Sterilization of the cat: why, advantages, disadvantages

  Sterilization of the cat: why, advantages, disadvantages

Sterilization of the cat: why, advantages, disadvantages

Sterilization of the cat is an important choice to make for the future life of your kitten: you are probably wondering why this intervention is recommended, and the advantages and disadvantages it entails.

In addition to its price, which may set some owners back, sterilization is really beneficial for practical aspects but also, and this is less well known, for your pet's health. This file will provide you with the necessary elements to weigh the pros and cons, and make your decision with all the cards in hand.

Why has your cat been sterilized?

If the first reason seems obvious – to prevent reproduction – sterilization has the advantage of completely eliminating heat, which can last up to 8 consecutive months. During this period, the cat will seek to breed and often adopt embarrassing behaviors, starting with repeated meowing that can make life difficult for the whole household...

The first heats take place at the puberty of the cat, between 6 and 9 months, and the signs are generally not wrong: your kitty is more cuddly than usual, in constant demand for attention, rubs everywhere, and turns away from food and games. It also happens that she tries to get out insistently, defecates next to the litter, and above all, she will let out desperate meows, sometimes day and night, intended to attract males. Thus, the problems encountered in unsterilized cats are primarily behavioral, but there are also medical issues.

What are the health benefits of the cat?

Contrary to popular belief, the cat will not experience sterilization as mutilation and does not need to have babies to be happy and balanced. On the contrary, an unsterilized female who is never able to mate can develop disorders due to frustration (irritability, distant behavior, obsessions) as well as hormonal disorders that can cause ovarian, uterine, and mammary tumors. However, sterilization performed before the first heat considerably reduces the risk of the appearance of mammary tumors.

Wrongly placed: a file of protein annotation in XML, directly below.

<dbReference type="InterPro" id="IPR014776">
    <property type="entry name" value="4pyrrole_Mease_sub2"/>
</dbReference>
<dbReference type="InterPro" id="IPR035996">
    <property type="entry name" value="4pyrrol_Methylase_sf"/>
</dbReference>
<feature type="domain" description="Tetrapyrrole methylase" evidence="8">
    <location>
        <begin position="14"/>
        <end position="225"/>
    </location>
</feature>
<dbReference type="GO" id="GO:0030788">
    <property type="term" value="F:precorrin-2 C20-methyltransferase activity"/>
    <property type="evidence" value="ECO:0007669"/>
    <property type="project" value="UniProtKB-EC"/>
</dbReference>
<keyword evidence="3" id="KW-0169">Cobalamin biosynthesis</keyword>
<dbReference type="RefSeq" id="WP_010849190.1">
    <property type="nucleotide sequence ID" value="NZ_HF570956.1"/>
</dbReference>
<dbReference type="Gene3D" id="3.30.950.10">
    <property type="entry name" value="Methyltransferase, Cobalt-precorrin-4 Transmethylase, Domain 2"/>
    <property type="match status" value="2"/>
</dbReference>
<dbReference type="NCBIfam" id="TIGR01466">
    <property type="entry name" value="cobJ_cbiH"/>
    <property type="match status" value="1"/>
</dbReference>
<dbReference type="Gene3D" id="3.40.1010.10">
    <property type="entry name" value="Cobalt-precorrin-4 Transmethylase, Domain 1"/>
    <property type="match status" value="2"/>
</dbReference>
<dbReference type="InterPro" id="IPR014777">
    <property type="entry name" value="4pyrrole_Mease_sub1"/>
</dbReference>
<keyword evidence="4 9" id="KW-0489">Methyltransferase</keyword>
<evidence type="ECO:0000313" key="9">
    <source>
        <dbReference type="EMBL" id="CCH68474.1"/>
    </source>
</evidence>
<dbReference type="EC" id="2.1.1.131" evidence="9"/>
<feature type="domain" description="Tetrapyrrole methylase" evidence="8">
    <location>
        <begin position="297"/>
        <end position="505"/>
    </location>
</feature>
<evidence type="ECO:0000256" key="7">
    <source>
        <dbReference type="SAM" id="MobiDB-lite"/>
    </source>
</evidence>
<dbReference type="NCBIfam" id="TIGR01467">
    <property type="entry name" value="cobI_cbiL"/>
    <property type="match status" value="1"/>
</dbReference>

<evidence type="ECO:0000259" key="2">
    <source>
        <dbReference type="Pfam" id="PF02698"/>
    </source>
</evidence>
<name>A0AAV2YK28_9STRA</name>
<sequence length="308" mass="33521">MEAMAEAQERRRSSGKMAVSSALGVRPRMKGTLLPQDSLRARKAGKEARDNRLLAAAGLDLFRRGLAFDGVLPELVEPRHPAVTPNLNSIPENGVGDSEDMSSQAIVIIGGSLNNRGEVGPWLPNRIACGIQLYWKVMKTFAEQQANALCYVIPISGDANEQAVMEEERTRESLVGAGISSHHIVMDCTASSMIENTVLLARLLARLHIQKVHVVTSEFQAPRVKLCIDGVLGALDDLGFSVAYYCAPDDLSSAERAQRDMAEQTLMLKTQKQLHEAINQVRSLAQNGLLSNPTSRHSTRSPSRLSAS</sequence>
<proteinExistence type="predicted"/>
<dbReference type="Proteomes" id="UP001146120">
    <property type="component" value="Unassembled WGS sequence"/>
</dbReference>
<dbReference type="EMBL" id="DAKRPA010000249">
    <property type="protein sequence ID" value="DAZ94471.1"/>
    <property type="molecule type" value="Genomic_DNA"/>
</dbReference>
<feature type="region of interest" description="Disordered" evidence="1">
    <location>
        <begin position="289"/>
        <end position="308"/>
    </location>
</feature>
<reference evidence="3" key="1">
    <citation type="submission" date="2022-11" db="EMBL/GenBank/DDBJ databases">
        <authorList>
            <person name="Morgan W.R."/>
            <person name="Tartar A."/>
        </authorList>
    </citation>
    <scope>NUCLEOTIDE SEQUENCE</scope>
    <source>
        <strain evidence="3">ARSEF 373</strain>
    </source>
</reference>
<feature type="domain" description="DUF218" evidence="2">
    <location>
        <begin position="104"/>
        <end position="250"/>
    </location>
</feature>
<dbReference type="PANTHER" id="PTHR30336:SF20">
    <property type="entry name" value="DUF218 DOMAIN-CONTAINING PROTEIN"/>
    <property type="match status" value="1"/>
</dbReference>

The later the intervention, the less benefit it offers and it will no longer have any beneficial effect beyond 2 years. Sterilization also has the advantage of reducing the risk of contamination by sexually transmitted diseases such as FIV, a fatal disease known as cat AIDS.

The disadvantages of sterilization

Sterilization has the disadvantage of promoting weight gain in most cats. In addition to this physiological reaction, the kitty risks becoming more greedy and demanding more. It is important not to give in and give him food at regular intervals, without starving him because the hormonal change due to sterilization can really increase his appetite.

The best solution is to invest in less rich croquettes and mix them with mash made from low-fat meat (chicken, lamb, game, duck) or fish (tuna, salmon). Combining kibble with wet food has the merit of satisfying enough, and therefore limiting bulimic behavior. In general, a well-adapted diet will be enough to avoid being overweight.

How is the operation going?

Sterilization consists of an oophorectomy: the veterinarian will remove the cat's ovaries under general anesthesia. The animal must be brought on an empty stomach the morning of the operation and will remain half a day in the practice. At the time of anesthesia, an analgesic injection is performed to limit pain upon awakening. Then, the doctor makes two small incisions on the sides of the cat (or sometimes a single incision below the navel) and proceeds to the extraction of the ovaries.

The wound will then be sutured with threads which will fall out on their own after a few weeks. You can come and pick up your kitty once awake, even if she may remain a little "groggy" in the following hours! She can resume her normal life immediately.

How much does it cost?

The cat ovariectomy costs between 100$ and 200 $. This operation is also offered by dispensaries (through the SPA or other departmental or regional associations) where it is often less expensive or even free subject to income conditions. 

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